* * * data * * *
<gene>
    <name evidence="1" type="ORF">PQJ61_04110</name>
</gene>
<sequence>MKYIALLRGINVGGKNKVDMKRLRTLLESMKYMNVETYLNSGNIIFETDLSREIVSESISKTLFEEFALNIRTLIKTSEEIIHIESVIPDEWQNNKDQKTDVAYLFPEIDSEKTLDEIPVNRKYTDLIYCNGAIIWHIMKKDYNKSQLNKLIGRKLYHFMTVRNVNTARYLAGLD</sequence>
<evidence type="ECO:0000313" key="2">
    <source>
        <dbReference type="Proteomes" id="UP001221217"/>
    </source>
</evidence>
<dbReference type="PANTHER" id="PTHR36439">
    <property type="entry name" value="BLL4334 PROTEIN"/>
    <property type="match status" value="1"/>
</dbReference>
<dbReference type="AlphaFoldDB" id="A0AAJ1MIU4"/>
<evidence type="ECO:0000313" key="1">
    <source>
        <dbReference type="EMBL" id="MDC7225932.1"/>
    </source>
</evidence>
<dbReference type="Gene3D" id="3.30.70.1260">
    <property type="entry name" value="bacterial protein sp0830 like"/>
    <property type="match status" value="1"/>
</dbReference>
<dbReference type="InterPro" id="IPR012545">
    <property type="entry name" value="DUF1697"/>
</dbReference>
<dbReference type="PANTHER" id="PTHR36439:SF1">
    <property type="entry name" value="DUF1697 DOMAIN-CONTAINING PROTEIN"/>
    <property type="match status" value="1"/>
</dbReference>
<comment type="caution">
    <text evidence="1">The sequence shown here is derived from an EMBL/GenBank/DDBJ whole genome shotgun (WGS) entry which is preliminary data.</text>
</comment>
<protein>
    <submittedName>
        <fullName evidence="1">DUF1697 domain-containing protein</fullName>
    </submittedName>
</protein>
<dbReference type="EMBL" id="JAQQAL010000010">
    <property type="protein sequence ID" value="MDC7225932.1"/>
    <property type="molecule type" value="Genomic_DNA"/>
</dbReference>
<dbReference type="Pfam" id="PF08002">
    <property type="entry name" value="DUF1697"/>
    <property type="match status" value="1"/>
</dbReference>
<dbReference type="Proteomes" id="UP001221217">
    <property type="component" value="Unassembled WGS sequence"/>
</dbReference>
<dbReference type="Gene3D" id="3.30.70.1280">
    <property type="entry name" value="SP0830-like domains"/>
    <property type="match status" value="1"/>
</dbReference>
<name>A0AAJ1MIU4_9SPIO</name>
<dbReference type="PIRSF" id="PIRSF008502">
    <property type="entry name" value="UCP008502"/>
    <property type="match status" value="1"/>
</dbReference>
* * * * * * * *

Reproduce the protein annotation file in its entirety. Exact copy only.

<gene>
    <name evidence="1" type="ORF">PQJ61_04110</name>
</gene>
<sequence>MKYIALLRGINVGGKNKVDMKRLRTLLESMKYMNVETYLNSGNIIFETDLSREIVSESISKTLFEEFALNIRTLIKTSEEIIHIESVIPDEWQNNKDQKTDVAYLFPEIDSEKTLDEIPVNRKYTDLIYCNGAIIWHIMKKDYNKSQLNKLIGRKLYHFMTVRNVNTARYLAGLD</sequence>
<evidence type="ECO:0000313" key="2">
    <source>
        <dbReference type="Proteomes" id="UP001221217"/>
    </source>
</evidence>
<dbReference type="PANTHER" id="PTHR36439">
    <property type="entry name" value="BLL4334 PROTEIN"/>
    <property type="match status" value="1"/>
</dbReference>
<dbReference type="AlphaFoldDB" id="A0AAJ1MIU4"/>
<evidence type="ECO:0000313" key="1">
    <source>
        <dbReference type="EMBL" id="MDC7225932.1"/>
    </source>
</evidence>
<dbReference type="Gene3D" id="3.30.70.1260">
    <property type="entry name" value="bacterial protein sp0830 like"/>
    <property type="match status" value="1"/>
</dbReference>
<dbReference type="InterPro" id="IPR012545">
    <property type="entry name" value="DUF1697"/>
</dbReference>
<dbReference type="PANTHER" id="PTHR36439:SF1">
    <property type="entry name" value="DUF1697 DOMAIN-CONTAINING PROTEIN"/>
    <property type="match status" value="1"/>
</dbReference>
<comment type="caution">
    <text evidence="1">The sequence shown here is derived from an EMBL/GenBank/DDBJ whole genome shotgun (WGS) entry which is preliminary data.</text>
</comment>
<protein>
    <submittedName>
        <fullName evidence="1">DUF1697 domain-containing protein</fullName>
    </submittedName>
</protein>
<dbReference type="EMBL" id="JAQQAL010000010">
    <property type="protein sequence ID" value="MDC7225932.1"/>
    <property type="molecule type" value="Genomic_DNA"/>
</dbReference>
<dbReference type="Pfam" id="PF08002">
    <property type="entry name" value="DUF1697"/>
    <property type="match status" value="1"/>
</dbReference>
<dbReference type="Proteomes" id="UP001221217">
    <property type="component" value="Unassembled WGS sequence"/>
</dbReference>
<dbReference type="Gene3D" id="3.30.70.1280">
    <property type="entry name" value="SP0830-like domains"/>
    <property type="match status" value="1"/>
</dbReference>
<name>A0AAJ1MIU4_9SPIO</name>
<dbReference type="PIRSF" id="PIRSF008502">
    <property type="entry name" value="UCP008502"/>
    <property type="match status" value="1"/>
</dbReference>